TAMPA — The Bucs signed defensive lineman Al Woods off the Steelers' practice squad last week in a transaction that probably went unnoticed by even the most ardent NFL fans.
That apparently includes some who play for the Bucs.
"To be honest, if I had to pick out Al Woods in the locker room, it'd be hard for me to do that," Bucs center Jeff Faine said Thursday. "I don't know if I've even met him yet."
But Sunday at Atlanta, a mere four days after his arrival in Tampa, Woods lined up and played some critical snaps against the Falcons in a pivotal NFC South game.
The Bucs ultimately lost, but the anecdote of the unknown Woods being thrown into a pressure situation and, by all accounts, acquitting himself nicely, is one of many similar examples on this team.
The Bucs are the youngest club in the NFL, with an average age of 25 years, 281 days. But that youth isn't comprised merely of early round draft picks. This is a team full of late-round draft picks, undrafted prospects and castoffs who not only are playing, but they're playing essential roles on a winning team.
The emphasis there should be on "winning" because teams in this position rarely do.
The group runs the gamut. It includes Ted Larsen, a sixth-round pick from North Carolina State who has started the past three games after joining the Bucs in September. There's Cody Grimm, a seventh-round pick who was bound for special-teams duty until Tanard Jackson's yearlong suspension made him the starting free safety.
There's fullback Erik Lorig, another seventh-rounder who was a defensive end coming out of Stanford and changed positions just weeks ago. He has started two games. Receiver Preston Parker was undrafted out of Division I-AA North Alabama, but coaches didn't hesitate to dial up a play designed specifically for him with Sunday's game on the line.
Running back LeGarrette Blount wound up here after his release by the Titans but leads the Bucs in rushing despite not having full command of the offense.
Even the players admit what they're doing is unlikely. Were he watching from afar, Larsen said he, too, would be surprised this team is winning.
"Every win we got, you'd probably be like, 'Wow!' " he said. "But it doesn't feel like that around here."
Such players are as big a reason the Bucs are 5-3 as any of the team's stars. They are primarily why the recent rash of injuries hasn't been nearly as painful as one might expect.
"As the season goes along, you're going to have injuries and guys are going to have to step up," starting right guard Davin Joseph said. "We've been able to find quality guys to step up. And we're not just talking about just bodies. … We're finding out a lot of guys on this team who either made it through training camp or that we picked up from other places have been able to impact our team one way or another."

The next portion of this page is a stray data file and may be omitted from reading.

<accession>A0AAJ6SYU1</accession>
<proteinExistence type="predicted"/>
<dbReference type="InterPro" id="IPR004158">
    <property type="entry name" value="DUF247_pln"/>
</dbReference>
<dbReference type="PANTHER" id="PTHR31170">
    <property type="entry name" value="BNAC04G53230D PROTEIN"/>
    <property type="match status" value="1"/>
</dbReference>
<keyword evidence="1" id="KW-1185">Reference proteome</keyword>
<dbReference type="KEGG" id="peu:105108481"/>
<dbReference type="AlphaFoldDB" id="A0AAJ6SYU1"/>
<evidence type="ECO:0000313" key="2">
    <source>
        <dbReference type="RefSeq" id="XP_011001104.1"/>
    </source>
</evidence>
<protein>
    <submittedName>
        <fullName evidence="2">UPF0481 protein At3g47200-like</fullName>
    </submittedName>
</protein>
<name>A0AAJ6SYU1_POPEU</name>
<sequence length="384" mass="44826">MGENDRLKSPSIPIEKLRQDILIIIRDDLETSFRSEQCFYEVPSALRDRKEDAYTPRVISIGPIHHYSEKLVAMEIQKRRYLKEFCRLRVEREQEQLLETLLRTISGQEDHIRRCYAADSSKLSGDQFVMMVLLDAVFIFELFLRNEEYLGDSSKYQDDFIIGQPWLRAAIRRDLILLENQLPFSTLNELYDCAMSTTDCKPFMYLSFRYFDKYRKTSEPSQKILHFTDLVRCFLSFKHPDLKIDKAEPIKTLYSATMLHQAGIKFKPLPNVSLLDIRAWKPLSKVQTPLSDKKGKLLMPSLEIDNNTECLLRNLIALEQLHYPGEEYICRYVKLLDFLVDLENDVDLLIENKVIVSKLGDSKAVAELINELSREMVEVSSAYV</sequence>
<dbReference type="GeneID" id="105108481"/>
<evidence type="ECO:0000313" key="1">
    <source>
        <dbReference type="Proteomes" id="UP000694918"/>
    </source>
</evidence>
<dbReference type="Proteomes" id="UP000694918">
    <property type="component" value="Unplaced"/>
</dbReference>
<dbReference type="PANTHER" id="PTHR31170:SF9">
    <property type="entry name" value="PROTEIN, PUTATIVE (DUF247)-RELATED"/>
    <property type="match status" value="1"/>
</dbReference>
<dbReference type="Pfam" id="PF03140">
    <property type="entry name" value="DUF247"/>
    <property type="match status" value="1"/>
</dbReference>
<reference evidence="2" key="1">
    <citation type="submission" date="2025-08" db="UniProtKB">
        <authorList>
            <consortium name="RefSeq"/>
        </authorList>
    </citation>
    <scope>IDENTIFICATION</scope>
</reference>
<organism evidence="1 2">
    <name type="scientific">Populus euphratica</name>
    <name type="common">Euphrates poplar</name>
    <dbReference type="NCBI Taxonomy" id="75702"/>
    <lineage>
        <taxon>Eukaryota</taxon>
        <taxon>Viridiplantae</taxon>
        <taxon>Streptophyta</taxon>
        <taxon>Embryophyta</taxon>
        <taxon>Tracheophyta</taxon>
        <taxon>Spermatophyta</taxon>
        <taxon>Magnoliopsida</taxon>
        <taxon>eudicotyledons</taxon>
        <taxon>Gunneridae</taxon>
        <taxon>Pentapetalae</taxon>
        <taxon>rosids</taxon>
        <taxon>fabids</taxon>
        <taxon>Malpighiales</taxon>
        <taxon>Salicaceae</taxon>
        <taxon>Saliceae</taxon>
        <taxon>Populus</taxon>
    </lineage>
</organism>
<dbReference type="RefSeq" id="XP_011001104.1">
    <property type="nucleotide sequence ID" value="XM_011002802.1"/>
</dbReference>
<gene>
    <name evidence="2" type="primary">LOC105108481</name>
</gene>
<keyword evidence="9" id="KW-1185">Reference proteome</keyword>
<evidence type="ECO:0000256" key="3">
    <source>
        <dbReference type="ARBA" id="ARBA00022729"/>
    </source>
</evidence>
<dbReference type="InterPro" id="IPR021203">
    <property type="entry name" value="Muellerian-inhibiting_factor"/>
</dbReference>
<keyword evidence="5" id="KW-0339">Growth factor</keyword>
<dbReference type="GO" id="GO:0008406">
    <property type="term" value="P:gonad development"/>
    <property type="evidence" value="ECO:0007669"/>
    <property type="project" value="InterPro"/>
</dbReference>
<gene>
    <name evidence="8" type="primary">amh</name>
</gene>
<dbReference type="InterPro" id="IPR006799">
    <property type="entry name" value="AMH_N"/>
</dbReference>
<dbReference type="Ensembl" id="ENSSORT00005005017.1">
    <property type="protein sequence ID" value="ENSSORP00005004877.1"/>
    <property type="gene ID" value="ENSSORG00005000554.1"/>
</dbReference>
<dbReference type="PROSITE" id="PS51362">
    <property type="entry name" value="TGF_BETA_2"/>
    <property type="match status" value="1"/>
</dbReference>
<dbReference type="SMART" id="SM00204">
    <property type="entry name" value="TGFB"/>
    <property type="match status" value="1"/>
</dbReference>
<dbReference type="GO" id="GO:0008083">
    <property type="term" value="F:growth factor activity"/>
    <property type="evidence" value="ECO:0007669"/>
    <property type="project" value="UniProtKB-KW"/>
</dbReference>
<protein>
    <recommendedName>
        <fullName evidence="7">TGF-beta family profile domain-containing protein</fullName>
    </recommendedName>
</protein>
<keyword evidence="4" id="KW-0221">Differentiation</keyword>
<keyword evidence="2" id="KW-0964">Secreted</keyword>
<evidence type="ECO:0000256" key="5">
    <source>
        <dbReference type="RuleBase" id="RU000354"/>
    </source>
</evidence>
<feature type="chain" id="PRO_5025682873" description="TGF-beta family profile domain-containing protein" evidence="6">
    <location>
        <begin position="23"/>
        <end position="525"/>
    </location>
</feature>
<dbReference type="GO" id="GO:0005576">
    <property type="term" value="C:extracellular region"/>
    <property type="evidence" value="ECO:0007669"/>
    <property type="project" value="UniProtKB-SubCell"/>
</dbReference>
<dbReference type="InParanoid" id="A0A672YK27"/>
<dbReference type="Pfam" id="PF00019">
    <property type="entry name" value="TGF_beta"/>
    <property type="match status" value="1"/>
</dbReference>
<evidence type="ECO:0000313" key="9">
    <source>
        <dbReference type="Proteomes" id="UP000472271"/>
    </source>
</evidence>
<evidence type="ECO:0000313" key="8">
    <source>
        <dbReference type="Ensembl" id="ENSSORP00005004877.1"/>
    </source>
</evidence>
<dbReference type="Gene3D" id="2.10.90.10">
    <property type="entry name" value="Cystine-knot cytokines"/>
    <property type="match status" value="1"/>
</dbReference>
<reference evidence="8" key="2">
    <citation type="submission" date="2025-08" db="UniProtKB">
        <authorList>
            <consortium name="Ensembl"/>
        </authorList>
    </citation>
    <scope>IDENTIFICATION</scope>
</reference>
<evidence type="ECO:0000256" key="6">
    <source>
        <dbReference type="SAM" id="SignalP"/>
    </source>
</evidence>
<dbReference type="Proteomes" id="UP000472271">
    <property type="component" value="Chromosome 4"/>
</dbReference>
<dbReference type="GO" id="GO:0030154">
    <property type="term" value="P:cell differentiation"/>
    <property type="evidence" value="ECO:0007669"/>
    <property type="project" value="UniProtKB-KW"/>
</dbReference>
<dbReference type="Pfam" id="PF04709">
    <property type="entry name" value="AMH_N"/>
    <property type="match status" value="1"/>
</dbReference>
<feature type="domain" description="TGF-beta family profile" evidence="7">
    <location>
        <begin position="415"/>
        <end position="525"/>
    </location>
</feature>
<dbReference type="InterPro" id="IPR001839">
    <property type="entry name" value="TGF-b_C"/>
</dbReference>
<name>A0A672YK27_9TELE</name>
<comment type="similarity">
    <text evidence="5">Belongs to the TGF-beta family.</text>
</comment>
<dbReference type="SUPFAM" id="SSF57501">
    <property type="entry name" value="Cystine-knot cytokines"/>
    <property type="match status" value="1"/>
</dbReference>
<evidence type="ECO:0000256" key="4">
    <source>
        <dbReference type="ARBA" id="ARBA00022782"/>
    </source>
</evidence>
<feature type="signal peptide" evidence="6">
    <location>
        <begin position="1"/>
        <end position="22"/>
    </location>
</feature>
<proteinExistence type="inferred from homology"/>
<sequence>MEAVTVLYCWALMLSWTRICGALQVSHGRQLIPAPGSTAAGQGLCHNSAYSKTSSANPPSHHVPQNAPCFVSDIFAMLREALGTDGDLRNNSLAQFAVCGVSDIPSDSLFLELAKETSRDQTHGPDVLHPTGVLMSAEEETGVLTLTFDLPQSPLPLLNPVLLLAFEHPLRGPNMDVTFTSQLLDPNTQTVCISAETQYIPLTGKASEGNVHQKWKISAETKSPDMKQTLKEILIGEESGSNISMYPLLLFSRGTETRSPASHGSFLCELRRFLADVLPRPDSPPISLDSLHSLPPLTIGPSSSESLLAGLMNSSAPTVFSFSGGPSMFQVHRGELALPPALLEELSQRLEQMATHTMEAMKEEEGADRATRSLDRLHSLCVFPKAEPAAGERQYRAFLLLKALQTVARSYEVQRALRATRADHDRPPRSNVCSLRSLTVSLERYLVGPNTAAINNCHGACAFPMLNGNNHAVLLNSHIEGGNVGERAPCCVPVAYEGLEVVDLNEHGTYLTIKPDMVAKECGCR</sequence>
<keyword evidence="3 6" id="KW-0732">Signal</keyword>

"I think it's our no-excuse mentality," said Lorig, who performed so well the team cut backup fullback Chris Pressley. Lorig has substituted for Earnest Graham during his recent hamstring injury.
"Either you're going to do it or you're not going to do it. That's the kind of players they're finding around here, and it's a mentality they come here with."
That mentality, Faine said, is a product of a coach who has found NFL success despite being an underdog himself as the youngest coach in the league. Perhaps that's why Raheem Morris preaches incessantly about the value of relishing precious opportunities.
He and general manager Mark Dominik have been successful in identifying young players who understand the value of the chance they're getting with each snap.
"They really make an emphasis about that," Lorig said. "They tell you, 'Look, we're giving you a real opportunity. You have to make the best of it.' … If you make the most of that opportunity, they'll keep you around."
When the Bucs cleaned house after Morris and Dominik ascended to their respective positions last year, one-time backups were promoted to more prominent roles. That left backup roles to be filled by even less experienced players.
"But now you're looking at these guys and saying, 'Hey, these guys aren't half bad. Let's go play,' " Morris said. "These guys don't know any better."
Finally, for some perspective on how teams this young generally fare, consider that Sunday's opponents, the Panthers, are the NFL's second-youngest team. While the Bucs are talking playoffs entering the second half of the season, the Panthers are 1-7.
Stephen F. Holder can be reached at firstname.lastname@example.org.